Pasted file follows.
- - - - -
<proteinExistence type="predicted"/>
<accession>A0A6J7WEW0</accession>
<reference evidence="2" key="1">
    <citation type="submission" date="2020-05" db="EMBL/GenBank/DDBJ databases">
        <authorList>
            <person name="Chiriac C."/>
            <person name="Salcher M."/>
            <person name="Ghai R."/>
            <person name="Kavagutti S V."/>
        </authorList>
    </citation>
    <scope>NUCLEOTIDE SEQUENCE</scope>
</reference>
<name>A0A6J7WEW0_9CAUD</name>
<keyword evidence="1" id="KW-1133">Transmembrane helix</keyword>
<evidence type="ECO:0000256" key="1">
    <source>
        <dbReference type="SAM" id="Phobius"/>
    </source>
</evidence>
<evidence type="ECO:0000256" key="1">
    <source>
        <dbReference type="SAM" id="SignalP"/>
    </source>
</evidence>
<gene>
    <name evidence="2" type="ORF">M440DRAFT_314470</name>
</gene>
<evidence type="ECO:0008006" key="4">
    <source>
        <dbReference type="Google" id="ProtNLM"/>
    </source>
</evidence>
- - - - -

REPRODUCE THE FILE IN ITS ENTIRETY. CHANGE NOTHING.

<proteinExistence type="predicted"/>
<accession>A0A6J7WEW0</accession>
<reference evidence="2" key="1">
    <citation type="submission" date="2020-05" db="EMBL/GenBank/DDBJ databases">
        <authorList>
            <person name="Chiriac C."/>
            <person name="Salcher M."/>
            <person name="Ghai R."/>
            <person name="Kavagutti S V."/>
        </authorList>
    </citation>
    <scope>NUCLEOTIDE SEQUENCE</scope>
</reference>
<name>A0A6J7WEW0_9CAUD</name>
<keyword evidence="1" id="KW-1133">Transmembrane helix</keyword>
<evidence type="ECO:0000256" key="1">
    <source>
        <dbReference type="SAM" id="Phobius"/>
    </source>
</evidence>
<evidence type="ECO:0000256" key="1">
    <source>
        <dbReference type="SAM" id="SignalP"/>
    </source>
</evidence>
<gene>
    <name evidence="2" type="ORF">M440DRAFT_314470</name>
</gene>
<evidence type="ECO:0008006" key="4">
    <source>
        <dbReference type="Google" id="ProtNLM"/>
    </source>
</evidence>